It's always exciting to discover new families, subfamilies, or orders of birds to add more sightings to your list.
Virginia has six types of hawks. When you ID all of them, you're one more step ahead as a birder. Hawks in Virginia inhabit wetlands, forests, marshes, and woodlands. Hence, you're in for an unforgettable tour of the state.
Before you pack your binoculars, learn about the:
6 Types of Virginia Hawks To See
1. Red-Shouldered Hawk
We can list it as one of the larger hawks in Virginia, for its wingspan is about twice the wingspan of a sharp-shinned hawk.
You'll know it's a red-shouldered hawk if it has white and black bands on its tail. Juveniles, however, lack the stunning white and black banded feathers and streaked underparts.
Further, the tail is short, but the wings are broad.
You're more likely to see a red-shouldered hawk when exploring an area with tall trees and water, such as a riverine park.
It perches on such trees, searching for frogs and snakes near or in the water. Other animals on this raptor's menu are toads, lizards, crayfish, and voles.
These hawks may also become more adventurous and hunt a young owl, sparrow, or dove. Hence, it can show up in your backyard if you keep a bird feeder.
The red-tailed hawk comes back to the same nest every year, and it can do so for over a decade. If you encounter such nests, you'll know there's a red-shouldered hawk around if there's bird poop on the ground below.
It's a resident bird in Virginia, plus most of the red-shouldered hawk population in the US is in the eastern states.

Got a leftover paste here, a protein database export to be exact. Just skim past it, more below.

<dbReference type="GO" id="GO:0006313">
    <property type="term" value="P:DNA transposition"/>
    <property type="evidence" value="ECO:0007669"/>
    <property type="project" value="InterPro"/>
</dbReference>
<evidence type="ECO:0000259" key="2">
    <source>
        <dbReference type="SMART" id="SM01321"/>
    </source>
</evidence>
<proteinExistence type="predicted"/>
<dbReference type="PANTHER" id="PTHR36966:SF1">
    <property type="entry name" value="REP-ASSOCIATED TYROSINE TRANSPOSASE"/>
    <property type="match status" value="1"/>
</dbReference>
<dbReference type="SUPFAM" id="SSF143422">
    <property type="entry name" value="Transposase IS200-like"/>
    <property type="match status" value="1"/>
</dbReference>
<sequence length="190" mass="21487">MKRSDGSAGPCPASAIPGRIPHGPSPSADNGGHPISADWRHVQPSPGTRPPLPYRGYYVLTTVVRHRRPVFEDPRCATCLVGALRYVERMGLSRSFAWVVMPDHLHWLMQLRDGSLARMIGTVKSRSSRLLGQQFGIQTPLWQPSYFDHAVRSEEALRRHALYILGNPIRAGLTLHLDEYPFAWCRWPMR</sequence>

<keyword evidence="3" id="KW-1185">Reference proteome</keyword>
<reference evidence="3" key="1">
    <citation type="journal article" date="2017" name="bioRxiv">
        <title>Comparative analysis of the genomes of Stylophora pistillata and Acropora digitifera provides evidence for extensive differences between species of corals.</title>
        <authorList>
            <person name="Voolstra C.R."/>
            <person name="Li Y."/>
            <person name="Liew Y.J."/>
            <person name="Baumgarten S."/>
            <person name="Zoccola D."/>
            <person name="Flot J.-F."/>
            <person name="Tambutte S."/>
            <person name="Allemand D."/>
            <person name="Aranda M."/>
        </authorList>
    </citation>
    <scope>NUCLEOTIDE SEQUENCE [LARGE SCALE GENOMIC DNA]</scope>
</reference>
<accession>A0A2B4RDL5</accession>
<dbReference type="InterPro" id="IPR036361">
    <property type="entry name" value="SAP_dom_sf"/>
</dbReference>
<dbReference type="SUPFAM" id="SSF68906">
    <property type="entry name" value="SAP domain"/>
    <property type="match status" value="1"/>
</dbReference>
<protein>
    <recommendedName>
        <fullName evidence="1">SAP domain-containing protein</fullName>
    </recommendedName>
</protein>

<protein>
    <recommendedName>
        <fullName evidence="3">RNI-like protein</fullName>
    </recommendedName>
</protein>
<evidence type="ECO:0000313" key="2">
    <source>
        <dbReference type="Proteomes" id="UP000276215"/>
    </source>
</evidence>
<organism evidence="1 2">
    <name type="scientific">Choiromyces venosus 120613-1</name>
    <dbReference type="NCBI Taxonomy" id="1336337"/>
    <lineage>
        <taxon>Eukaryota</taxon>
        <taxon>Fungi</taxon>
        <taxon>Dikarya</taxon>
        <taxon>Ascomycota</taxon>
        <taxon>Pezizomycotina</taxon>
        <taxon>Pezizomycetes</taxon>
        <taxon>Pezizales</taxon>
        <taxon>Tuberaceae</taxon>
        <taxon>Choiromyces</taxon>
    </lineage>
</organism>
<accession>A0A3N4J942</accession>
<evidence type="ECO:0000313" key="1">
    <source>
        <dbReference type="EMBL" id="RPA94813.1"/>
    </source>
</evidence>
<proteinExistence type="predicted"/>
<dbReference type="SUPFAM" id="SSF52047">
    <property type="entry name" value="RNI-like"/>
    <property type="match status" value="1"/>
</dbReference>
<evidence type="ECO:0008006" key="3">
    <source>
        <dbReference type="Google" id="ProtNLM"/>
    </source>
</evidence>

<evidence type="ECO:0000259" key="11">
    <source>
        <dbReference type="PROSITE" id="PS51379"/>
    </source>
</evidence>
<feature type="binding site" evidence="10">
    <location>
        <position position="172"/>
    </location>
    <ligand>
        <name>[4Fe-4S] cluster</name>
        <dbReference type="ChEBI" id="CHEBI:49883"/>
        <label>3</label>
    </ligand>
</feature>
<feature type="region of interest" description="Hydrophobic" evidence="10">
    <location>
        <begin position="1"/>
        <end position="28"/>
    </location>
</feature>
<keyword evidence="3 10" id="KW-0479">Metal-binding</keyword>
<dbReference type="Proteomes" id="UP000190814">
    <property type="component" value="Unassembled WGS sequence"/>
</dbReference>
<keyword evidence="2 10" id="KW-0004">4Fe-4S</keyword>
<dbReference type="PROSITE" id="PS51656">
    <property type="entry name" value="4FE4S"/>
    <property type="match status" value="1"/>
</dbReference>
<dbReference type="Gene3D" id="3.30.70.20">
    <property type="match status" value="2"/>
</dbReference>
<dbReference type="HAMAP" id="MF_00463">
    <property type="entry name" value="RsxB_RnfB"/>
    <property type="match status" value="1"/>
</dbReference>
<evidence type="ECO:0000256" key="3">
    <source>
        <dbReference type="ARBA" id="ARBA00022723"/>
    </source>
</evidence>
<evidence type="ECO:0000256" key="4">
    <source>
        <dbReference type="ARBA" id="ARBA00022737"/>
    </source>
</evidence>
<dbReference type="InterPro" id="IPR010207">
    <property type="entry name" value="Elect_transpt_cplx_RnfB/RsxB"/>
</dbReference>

2. Northern Harrier
Virginia has a non-breeding range of the northern harrier. It's a unique bird when you look at it from a distance, as the first thing you see is its long, slim tail with a white patch and wings that form a V-shape as it flies.
The male has pale underparts with black wingtips, while a female's underparts have brown streaks.
The northern harrier hunts small mammals and birds in grasslands, open fields, and marshes. But, it's a strong raptor that can take on bigger prey like rabbits when necessary.
3. Red-Tailed Hawk
It's a common hawk in North America, and Virginia has an all-year-round population. Open fields are a top habitat for this raptor as the open sky lets it fly over the land, watching voles or rabbits below.
The adult raptor has a reddish tail instead of the black and white bands you'll see on most raptors in this list. Black, white, and brown are the dominant colors on its pale underparts.
However, it has a dark band across its belly, plus dark tips on the wings and feathers. Also, as you watch it from below, you'll see that it has a white throat.
This Virginia hawk is even more stunning from above as its red tail stands out against dark brown wings. This raptor has many morphs, so sightings of adults with a dark or chocolate-colored belly are possible.
The juveniles have streaked underparts, barred wingtips, checkered wings, and a host of other striking characteristics.
4. Cooper's Hawk
It lives in woodlands, and it can pursue prey through a forest flying majestically between trees. This hawk's similarity with the sharp-shinned hawk makes identification tricky. Plus, they both hunt in backyards looking for birds.